I recognize that religious belief is a highly personal matter, however it's impossible to play videogames without considering the subject. After all, what could be more evocative of "intelligent design" (hallelujah, I see that wince!) than a game designer cooking up a living, breathing world from scratch. Even the way players and developers interact bears an uncanny similarity to a biblical model of God interacting with humankind. Internet forums become a kind of candle-lighting prayer ritual, in which players make their petitions known to developers.
The game world is either open and full of player choice (free will) or it's linear/on-rails (predestination) leading to an authored climax (apocalypse, redemption). Speaking of apocalypse, contemporary videogames can't seem to get enough. Instead of 'amen,' the developer's refrain is, quite simply, 'mayhem." And the flood of sequels continues well after the release of Ubisoft's Army of Two: The 40th Day. Incidentally, Noah's flood described in Exodus ended on Day 41.
"We rant about games that fail to offer their characters a meaningful purpose or reason to exist (read: story). We demand a certain kind of absolute truth (read: internal consistency) from the games we play. We crave structure and order, ejecting the game and hawking it on half.com when we decide its gameplay mechanics are too chaotically assembled. The fundamental difference between videogame critics and your average gamer is that critics are constantly and forever mindful of a game’s creator(s). Your average player doesn’t give two shits who created a game’s world, as long as they enjoy playing in it."These are just a few of the topics I turned over in my head while writing this week's installment of Start Press. I hope you'll forgive the digressions about my own personal grappling with religious faith. It felt appropriate given the context. Plus, if we want to create a stronger community as gamers and critics, we really should let our thoughts on games intersect with our life journeys more often than we currently do.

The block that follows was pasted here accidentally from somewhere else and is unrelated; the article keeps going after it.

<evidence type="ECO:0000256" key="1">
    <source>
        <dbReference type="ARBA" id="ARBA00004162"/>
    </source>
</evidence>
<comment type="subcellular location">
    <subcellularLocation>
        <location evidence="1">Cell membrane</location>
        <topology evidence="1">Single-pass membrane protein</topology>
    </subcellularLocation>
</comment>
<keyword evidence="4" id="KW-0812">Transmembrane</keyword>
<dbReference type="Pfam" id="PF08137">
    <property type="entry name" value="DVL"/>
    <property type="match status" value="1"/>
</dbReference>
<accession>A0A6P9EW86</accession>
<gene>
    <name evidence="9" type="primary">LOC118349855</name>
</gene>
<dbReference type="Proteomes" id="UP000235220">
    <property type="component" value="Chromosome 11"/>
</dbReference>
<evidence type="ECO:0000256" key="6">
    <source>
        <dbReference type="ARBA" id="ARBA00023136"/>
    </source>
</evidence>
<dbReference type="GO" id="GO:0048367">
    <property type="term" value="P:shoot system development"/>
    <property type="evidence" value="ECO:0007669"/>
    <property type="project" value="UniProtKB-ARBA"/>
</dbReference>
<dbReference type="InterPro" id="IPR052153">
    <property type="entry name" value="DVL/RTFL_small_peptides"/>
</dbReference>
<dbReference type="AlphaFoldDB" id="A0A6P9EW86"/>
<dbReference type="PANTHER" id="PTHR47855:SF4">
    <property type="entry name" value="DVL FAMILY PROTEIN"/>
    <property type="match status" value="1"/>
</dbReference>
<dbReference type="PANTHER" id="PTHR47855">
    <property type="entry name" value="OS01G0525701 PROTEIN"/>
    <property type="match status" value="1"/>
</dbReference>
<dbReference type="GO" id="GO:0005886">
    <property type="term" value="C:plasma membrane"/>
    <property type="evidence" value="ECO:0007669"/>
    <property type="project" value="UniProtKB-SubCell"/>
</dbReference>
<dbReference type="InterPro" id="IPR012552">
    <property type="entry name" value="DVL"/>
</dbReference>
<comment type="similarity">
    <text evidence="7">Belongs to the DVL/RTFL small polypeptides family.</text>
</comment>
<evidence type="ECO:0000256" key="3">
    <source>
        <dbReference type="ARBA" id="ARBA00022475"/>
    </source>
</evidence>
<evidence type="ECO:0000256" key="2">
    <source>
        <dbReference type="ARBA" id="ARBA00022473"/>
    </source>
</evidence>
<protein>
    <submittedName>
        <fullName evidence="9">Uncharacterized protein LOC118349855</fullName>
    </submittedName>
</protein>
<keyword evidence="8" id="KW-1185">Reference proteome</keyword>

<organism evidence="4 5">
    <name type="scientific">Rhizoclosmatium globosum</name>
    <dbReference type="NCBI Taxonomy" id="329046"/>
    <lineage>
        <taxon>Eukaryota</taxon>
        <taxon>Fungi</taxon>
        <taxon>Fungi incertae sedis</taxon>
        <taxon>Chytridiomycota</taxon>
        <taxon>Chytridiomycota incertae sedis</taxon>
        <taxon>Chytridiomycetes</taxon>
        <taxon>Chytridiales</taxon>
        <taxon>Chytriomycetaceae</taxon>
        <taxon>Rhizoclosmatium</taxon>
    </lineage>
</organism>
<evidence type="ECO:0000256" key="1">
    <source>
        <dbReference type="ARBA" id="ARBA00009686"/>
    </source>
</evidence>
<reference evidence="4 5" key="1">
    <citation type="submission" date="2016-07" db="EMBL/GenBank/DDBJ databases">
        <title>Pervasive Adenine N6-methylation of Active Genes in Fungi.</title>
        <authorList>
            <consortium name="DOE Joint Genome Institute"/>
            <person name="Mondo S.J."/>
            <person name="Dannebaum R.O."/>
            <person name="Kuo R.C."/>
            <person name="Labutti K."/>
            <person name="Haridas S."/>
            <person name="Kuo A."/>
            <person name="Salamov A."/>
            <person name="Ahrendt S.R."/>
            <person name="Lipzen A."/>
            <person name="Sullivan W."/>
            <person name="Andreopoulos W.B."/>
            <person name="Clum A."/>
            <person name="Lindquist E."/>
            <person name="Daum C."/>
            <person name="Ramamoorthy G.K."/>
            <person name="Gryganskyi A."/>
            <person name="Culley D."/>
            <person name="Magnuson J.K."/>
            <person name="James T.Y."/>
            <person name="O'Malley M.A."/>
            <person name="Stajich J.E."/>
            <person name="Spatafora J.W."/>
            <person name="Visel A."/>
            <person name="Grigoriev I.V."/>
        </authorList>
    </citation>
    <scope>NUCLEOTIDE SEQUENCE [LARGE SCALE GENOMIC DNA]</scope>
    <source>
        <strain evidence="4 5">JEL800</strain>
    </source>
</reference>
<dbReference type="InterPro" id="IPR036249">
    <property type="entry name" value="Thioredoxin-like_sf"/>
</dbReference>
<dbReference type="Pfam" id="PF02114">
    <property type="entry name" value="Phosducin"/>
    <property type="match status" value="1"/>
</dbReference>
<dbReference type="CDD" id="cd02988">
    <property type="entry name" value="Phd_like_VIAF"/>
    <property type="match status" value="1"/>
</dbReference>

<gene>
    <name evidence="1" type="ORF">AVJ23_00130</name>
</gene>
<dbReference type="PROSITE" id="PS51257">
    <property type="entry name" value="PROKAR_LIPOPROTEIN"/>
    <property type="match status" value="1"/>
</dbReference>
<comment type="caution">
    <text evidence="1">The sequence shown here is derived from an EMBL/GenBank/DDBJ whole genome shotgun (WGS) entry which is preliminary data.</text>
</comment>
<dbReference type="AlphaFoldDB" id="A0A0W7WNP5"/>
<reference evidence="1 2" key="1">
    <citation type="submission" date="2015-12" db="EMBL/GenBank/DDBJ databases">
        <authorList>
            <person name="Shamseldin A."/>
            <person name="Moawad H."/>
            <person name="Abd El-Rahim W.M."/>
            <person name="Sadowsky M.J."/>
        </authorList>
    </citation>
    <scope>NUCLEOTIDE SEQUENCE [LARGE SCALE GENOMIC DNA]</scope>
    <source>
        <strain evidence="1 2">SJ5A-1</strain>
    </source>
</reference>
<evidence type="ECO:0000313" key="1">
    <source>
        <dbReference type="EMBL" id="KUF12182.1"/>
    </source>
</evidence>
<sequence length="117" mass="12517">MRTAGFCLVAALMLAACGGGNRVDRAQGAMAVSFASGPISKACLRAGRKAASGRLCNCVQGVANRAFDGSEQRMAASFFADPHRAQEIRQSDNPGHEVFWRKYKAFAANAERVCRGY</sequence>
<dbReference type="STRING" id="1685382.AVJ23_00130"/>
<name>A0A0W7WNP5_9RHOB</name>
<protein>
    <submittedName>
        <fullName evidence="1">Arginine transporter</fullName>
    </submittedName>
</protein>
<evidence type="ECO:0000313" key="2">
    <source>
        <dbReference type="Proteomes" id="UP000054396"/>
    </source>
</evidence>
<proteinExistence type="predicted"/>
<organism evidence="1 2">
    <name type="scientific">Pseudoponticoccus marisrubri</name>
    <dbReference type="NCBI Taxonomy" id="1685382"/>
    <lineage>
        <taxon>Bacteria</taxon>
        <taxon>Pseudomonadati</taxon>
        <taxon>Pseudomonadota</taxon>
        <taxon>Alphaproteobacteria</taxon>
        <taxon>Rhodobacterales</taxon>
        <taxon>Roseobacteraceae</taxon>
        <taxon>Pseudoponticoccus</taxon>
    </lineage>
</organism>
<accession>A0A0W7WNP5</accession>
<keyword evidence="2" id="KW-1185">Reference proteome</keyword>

[Update: I just stumbled across Richard Clark's interesting article "Not Beyond Belief - How Religion And Gaming Interact" on Gamasutra. Glad to know I'm not the only gamer thinking about this stuff.]